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Biologists with the National Park Service have launched a coyote research and tracking project in the northern part of the Golden Gate National Recreation Area.

Starting this week, wildlife biologists plan to temporarily capture some of the coyote population in the Marin Headlands and place remote GPS tracking collars on them before they are released back into the wild.

Park staff in the Marin Headlands are conducting the study in collaboration with the California Department of Fish and Wildlife, the Marin Humane Society, the University of California at Davis and the One Tam partnership in Marin County.

According to officials with the recreation area, the study will help future management of the area’s wildlife and protect the public from food-seeking coyotes.

Marin Headlands visitors can expect to see coyotes wearing satellite collars and colored ear tags as well as park staff scouting areas that have high levels of coyote traffic.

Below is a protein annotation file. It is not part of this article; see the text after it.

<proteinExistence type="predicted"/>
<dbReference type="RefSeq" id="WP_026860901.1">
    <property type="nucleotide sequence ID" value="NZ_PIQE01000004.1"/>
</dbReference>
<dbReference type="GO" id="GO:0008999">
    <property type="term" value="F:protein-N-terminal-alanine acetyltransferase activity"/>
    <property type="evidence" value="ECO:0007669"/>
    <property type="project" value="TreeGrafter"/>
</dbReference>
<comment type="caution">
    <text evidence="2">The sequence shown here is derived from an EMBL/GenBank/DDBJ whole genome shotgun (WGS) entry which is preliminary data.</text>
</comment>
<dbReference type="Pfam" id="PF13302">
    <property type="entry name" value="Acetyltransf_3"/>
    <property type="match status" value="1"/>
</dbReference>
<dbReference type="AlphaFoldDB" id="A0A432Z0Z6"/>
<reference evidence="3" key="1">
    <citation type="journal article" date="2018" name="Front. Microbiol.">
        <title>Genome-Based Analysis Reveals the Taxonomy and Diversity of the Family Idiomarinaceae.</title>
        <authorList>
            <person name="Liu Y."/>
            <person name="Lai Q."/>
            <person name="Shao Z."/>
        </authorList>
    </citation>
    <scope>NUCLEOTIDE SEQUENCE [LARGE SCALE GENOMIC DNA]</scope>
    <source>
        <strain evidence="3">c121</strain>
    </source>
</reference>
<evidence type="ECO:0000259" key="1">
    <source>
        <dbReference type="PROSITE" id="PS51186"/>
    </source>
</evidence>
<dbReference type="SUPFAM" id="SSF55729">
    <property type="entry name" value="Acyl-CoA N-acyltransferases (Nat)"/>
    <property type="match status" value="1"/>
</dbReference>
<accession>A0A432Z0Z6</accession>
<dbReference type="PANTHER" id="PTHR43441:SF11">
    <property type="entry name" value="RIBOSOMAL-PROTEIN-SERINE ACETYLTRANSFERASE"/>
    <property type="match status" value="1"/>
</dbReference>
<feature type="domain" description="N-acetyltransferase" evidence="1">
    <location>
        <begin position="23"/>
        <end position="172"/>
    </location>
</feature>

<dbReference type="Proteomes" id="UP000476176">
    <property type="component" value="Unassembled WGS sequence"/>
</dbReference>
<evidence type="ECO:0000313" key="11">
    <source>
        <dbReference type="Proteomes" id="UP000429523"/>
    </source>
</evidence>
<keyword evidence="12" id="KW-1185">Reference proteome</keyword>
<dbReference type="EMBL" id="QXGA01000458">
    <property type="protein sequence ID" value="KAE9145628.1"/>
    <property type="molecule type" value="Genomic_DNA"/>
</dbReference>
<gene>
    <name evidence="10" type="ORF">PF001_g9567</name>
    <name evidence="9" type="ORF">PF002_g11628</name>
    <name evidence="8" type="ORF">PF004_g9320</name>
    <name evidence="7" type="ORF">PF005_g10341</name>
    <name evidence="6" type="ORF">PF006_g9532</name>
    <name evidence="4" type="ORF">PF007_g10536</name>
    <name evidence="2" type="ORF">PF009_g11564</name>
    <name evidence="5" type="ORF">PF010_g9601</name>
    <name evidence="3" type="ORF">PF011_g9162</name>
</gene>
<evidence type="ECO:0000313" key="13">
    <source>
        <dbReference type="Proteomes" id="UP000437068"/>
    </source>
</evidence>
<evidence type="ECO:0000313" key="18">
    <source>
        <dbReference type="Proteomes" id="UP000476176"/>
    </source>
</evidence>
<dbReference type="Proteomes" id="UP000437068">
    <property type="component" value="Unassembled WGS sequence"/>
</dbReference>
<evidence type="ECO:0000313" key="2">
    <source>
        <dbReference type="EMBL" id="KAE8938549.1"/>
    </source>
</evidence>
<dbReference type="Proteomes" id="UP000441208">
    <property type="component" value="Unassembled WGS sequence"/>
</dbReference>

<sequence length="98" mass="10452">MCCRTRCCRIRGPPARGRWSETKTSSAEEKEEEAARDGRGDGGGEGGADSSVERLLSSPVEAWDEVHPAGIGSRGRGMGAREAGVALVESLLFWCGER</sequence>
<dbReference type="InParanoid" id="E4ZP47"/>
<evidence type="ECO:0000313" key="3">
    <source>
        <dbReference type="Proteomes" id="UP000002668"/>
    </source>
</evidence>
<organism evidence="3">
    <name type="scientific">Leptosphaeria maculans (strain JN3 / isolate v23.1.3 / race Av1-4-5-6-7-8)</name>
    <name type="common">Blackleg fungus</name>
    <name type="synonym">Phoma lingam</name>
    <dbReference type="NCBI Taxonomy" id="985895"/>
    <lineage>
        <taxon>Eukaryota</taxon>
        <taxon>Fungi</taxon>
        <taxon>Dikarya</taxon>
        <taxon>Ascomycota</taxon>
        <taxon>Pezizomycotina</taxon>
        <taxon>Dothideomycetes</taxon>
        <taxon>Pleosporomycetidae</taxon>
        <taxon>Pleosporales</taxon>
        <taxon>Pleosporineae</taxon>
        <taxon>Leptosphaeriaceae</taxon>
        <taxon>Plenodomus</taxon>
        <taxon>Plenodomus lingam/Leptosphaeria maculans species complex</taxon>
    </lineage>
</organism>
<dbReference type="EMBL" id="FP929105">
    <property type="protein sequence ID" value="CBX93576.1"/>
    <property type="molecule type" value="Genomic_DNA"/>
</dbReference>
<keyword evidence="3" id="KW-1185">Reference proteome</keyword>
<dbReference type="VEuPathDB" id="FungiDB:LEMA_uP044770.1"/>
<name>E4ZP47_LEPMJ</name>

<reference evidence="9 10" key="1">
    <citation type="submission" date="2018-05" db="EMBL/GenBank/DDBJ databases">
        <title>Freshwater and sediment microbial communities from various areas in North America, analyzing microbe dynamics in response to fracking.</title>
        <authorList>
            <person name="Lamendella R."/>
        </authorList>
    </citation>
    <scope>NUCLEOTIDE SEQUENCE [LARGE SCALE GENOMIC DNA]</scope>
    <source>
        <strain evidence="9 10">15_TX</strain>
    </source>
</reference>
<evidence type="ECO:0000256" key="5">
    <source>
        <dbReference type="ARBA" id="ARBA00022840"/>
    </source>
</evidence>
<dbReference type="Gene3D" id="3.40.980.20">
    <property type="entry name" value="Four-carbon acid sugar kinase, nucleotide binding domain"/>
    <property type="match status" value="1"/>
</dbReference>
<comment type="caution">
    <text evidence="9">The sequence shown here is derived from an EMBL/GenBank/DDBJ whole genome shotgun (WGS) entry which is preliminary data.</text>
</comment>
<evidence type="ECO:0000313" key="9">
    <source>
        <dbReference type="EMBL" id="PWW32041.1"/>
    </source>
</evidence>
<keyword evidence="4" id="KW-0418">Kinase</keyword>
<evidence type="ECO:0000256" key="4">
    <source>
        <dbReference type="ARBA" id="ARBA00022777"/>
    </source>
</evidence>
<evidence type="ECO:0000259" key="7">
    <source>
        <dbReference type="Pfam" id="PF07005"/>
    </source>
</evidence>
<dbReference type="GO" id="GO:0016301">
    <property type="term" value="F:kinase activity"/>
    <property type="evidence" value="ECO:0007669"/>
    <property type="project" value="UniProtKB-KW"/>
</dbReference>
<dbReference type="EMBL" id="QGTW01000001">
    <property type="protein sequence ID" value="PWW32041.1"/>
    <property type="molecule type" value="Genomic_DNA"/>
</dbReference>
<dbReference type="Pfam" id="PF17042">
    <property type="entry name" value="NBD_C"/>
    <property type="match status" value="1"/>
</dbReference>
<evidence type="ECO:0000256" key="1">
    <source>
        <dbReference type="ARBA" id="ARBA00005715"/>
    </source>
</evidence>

Visitors who spot a coyote with a tracking collar and ear tag are advised to take a photo and report it using the iNaturalist mobile research app.

If approached by a coyote or other wild animal, visitors should make loud noises and large movements like waving the arms to scare the animal away.

Such incidents should also be reported to park dispatch by calling 415-561-5510.

Members of the public are advised to never approach or feed wild animals like coyotes to keep them wild. Properly disposing of trash can also prevent animals associating humans with food.